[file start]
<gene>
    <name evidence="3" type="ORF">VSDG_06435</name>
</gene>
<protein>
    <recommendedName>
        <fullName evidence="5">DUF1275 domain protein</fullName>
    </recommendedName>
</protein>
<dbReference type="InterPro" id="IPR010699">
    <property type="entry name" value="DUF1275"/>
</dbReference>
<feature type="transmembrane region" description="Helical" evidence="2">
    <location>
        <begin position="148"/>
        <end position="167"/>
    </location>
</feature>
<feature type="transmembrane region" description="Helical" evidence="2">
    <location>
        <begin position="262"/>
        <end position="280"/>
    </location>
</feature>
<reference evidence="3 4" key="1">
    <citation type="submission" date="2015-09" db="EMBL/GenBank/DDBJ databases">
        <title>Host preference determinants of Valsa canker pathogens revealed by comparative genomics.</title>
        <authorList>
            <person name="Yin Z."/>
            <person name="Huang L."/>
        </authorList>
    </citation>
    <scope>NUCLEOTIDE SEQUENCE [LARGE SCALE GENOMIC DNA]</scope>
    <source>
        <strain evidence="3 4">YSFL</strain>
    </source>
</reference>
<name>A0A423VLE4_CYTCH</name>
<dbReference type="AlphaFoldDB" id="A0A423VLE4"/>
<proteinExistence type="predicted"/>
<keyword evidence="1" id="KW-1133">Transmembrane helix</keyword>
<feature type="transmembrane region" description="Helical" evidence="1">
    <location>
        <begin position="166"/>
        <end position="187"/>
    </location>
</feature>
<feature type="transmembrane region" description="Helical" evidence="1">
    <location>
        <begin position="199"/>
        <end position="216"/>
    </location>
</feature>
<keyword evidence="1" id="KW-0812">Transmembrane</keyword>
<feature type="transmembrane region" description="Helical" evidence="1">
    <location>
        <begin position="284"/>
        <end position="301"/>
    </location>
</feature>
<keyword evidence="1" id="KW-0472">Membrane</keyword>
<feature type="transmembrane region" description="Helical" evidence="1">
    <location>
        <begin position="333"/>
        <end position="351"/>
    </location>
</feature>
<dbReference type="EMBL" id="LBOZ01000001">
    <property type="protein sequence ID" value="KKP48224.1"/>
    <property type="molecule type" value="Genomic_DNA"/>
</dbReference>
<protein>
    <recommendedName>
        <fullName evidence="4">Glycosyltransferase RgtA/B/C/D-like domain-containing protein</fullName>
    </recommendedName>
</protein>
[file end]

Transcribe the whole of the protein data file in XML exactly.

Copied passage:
<gene>
    <name evidence="3" type="ORF">VSDG_06435</name>
</gene>
<protein>
    <recommendedName>
        <fullName evidence="5">DUF1275 domain protein</fullName>
    </recommendedName>
</protein>
<dbReference type="InterPro" id="IPR010699">
    <property type="entry name" value="DUF1275"/>
</dbReference>
<feature type="transmembrane region" description="Helical" evidence="2">
    <location>
        <begin position="148"/>
        <end position="167"/>
    </location>
</feature>
<feature type="transmembrane region" description="Helical" evidence="2">
    <location>
        <begin position="262"/>
        <end position="280"/>
    </location>
</feature>
<reference evidence="3 4" key="1">
    <citation type="submission" date="2015-09" db="EMBL/GenBank/DDBJ databases">
        <title>Host preference determinants of Valsa canker pathogens revealed by comparative genomics.</title>
        <authorList>
            <person name="Yin Z."/>
            <person name="Huang L."/>
        </authorList>
    </citation>
    <scope>NUCLEOTIDE SEQUENCE [LARGE SCALE GENOMIC DNA]</scope>
    <source>
        <strain evidence="3 4">YSFL</strain>
    </source>
</reference>
<name>A0A423VLE4_CYTCH</name>
<dbReference type="AlphaFoldDB" id="A0A423VLE4"/>
<proteinExistence type="predicted"/>
<keyword evidence="1" id="KW-1133">Transmembrane helix</keyword>
<feature type="transmembrane region" description="Helical" evidence="1">
    <location>
        <begin position="166"/>
        <end position="187"/>
    </location>
</feature>
<feature type="transmembrane region" description="Helical" evidence="1">
    <location>
        <begin position="199"/>
        <end position="216"/>
    </location>
</feature>
<keyword evidence="1" id="KW-0812">Transmembrane</keyword>
<feature type="transmembrane region" description="Helical" evidence="1">
    <location>
        <begin position="284"/>
        <end position="301"/>
    </location>
</feature>
<keyword evidence="1" id="KW-0472">Membrane</keyword>
<feature type="transmembrane region" description="Helical" evidence="1">
    <location>
        <begin position="333"/>
        <end position="351"/>
    </location>
</feature>
<dbReference type="EMBL" id="LBOZ01000001">
    <property type="protein sequence ID" value="KKP48224.1"/>
    <property type="molecule type" value="Genomic_DNA"/>
</dbReference>
<protein>
    <recommendedName>
        <fullName evidence="4">Glycosyltransferase RgtA/B/C/D-like domain-containing protein</fullName>
    </recommendedName>
</protein>